S&P: Don’t Default & Commit to Serious Debt Reduction

S&P has issued two warnings: one that triggers a downgrade if we default on  debt payments and another that triggers a downgrade if the U.S. fails to commit  to serious debt reductions when the debt ceiling is raised or shortly after. We  don’t have the luxury of choosing which one to address. We must deal with both — and soon.

That is Veronique de Rugy, writing in the Daily Caller.  Read the entire piece.

de Rugy on State Bankruptcy

In many states, bankruptcy will be an option only if powerful unions and other entrenched interest groups see it as a way to force budget problems onto the state’s bondholders rather than public employees. Bankruptcy in these conditions would allow the state to continue budgeting under the same structure as before, basically giving statehouses a clean slate without providing incentives to change the core of their financial problems: overspending in education, excessive public pensions and benefits, and a swollen state work force. You wouldn’t want to pay down your sister’s credit card balance without taking away her ability to pile up new debt.

That’s Veronique de Rugy, writing on state bankruptcy in the latest issue of Reason Magazine. It is an excellent accounting of the arguments, pro and con. Read the whole piece.

Entitlement, Entitlements, Entitlements

There is a cancer eating away at the budget from within, one that steadily drains American wealth, sends much of it overseas and only gets worse over time. It is the interest America pays on its national debt.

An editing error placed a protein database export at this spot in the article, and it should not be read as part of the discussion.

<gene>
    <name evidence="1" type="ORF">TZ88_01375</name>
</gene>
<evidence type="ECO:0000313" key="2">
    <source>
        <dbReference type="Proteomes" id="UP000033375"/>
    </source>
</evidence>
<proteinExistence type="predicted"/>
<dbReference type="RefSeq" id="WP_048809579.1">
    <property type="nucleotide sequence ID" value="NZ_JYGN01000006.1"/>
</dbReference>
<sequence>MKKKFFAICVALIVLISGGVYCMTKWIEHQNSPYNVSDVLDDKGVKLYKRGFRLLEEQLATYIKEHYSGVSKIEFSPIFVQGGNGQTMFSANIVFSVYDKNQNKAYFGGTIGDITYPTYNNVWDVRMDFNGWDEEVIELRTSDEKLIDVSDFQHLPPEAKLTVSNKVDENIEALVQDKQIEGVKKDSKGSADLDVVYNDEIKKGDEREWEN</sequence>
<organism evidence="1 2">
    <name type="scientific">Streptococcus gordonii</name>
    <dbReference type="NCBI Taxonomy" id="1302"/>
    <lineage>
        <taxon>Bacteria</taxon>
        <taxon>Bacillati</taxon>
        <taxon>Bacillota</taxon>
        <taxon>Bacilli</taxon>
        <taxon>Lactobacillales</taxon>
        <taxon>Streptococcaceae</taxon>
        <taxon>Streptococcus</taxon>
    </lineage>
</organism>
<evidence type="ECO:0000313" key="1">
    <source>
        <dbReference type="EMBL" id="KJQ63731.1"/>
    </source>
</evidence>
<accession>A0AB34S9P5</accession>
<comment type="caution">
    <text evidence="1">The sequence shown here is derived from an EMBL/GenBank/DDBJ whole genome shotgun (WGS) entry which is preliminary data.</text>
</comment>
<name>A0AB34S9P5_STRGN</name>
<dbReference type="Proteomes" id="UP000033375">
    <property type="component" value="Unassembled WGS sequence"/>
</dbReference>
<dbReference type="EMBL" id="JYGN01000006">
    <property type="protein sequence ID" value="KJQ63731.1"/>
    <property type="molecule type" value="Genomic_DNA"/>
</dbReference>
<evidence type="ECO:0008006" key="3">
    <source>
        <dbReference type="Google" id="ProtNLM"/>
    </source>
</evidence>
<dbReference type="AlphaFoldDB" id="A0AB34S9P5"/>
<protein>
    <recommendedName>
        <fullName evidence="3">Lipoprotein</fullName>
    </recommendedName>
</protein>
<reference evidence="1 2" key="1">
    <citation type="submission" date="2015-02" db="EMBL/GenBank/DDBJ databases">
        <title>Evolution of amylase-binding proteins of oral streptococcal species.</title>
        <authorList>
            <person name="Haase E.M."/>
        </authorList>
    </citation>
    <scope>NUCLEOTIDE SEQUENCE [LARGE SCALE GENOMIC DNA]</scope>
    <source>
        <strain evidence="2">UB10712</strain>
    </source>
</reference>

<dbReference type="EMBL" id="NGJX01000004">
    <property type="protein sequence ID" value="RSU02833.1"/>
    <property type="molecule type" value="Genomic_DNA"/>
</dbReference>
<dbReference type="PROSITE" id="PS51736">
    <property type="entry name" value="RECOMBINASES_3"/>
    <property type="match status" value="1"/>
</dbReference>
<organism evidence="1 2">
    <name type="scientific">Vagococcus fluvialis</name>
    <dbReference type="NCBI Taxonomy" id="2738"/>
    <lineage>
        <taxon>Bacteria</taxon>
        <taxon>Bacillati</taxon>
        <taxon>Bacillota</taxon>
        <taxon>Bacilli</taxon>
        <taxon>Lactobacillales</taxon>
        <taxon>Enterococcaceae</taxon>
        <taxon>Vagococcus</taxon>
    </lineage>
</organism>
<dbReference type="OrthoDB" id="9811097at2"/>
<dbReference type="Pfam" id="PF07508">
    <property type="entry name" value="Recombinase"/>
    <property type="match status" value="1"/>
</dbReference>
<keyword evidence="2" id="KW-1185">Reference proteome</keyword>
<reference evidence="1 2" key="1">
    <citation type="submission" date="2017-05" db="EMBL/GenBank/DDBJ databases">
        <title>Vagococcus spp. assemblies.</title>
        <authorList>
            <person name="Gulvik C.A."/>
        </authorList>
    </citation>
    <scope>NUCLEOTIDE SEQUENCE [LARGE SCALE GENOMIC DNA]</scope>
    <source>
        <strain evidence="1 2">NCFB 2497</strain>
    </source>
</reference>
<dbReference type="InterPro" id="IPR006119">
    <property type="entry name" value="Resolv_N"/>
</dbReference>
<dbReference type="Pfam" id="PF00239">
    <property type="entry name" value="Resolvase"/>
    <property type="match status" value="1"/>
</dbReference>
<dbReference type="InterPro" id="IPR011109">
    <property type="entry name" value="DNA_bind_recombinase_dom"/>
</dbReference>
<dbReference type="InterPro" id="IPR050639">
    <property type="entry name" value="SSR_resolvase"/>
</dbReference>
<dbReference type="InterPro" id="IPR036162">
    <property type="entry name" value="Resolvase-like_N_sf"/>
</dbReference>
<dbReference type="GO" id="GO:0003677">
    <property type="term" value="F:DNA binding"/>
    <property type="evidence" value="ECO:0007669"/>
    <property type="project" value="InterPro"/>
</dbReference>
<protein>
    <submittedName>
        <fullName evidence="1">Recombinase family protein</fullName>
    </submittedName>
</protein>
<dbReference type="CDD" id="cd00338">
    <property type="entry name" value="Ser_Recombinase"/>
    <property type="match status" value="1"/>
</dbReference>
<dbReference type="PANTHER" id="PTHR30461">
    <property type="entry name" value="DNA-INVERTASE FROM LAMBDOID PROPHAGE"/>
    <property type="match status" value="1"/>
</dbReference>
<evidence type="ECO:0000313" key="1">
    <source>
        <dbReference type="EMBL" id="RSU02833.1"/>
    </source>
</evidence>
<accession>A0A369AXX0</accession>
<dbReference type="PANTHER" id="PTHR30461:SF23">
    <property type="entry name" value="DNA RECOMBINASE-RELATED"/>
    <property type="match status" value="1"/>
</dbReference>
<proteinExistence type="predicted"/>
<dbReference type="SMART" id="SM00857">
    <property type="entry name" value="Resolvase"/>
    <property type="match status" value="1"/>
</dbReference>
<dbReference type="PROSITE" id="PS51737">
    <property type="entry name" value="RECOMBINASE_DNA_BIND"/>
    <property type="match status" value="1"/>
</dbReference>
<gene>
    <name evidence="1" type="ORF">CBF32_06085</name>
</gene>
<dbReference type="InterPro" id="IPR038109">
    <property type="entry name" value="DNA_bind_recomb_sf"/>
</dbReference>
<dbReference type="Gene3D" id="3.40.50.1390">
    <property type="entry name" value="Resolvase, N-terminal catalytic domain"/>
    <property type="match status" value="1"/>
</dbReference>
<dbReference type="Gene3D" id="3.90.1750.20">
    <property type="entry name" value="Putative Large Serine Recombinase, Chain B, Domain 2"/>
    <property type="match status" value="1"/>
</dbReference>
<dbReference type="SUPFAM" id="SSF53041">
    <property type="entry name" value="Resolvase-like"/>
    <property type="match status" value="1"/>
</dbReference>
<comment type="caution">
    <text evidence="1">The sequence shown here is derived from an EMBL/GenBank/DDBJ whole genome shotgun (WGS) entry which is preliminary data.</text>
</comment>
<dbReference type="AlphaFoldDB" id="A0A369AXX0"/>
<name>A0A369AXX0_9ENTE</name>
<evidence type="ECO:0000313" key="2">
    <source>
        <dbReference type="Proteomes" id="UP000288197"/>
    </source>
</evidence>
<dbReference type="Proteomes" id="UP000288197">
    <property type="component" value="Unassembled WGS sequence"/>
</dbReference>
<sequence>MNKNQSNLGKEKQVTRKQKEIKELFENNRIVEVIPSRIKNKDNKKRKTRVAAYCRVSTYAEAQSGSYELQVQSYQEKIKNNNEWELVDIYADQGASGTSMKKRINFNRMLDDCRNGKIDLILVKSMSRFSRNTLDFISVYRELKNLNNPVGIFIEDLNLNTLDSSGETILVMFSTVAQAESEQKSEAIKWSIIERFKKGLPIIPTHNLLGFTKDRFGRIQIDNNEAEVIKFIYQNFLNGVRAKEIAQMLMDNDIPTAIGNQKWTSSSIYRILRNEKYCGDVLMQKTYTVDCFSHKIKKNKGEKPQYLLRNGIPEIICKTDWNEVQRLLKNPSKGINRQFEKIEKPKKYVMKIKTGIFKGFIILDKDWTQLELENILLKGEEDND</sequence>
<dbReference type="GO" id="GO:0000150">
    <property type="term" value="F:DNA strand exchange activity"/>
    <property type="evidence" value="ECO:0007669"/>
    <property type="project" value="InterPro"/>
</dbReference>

That is Gerald Seib, writing in today’s Wall Street Journal. My colleague, Veronique de Rugy has been making this point in charts, papers and talks for quite a while now. To help illustrate the problem, I have made a short video graphic using two of her charts:

The first chart illustrates the course of all non-interest spending over the next several decades.  Note, first, that that the biggest drivers of spending growth are Medicare and Medicaid. Without growth in these two programs, our long-term budget problem actually looks quite manageable. Note, also, that spending on these programs actually crowds-out or displaces “other spending” (a category which includes everything from national defense and administration of justice to agricultural subsidies and education funding). In other words, not only do Medicare and Medicaid take over an increasingly large share of the economy, they also take over an increasingly large share of the federal budget. (As Mr. Seib notes, liberals ought to be just as concerned about this as conservatives since their most-cherished programs are likely to get squeezed).

But the story gets worse. Because we are borrowing so much to pay for these programs, our interest payments begin to climb…and climb…and climb. The second chart rescales the first to make room for these interest payments. They eventually take over most of the budget. On this path, the federal government’s spending will eat up four-fifths of our entire economy by the time my daughter reaches retirement.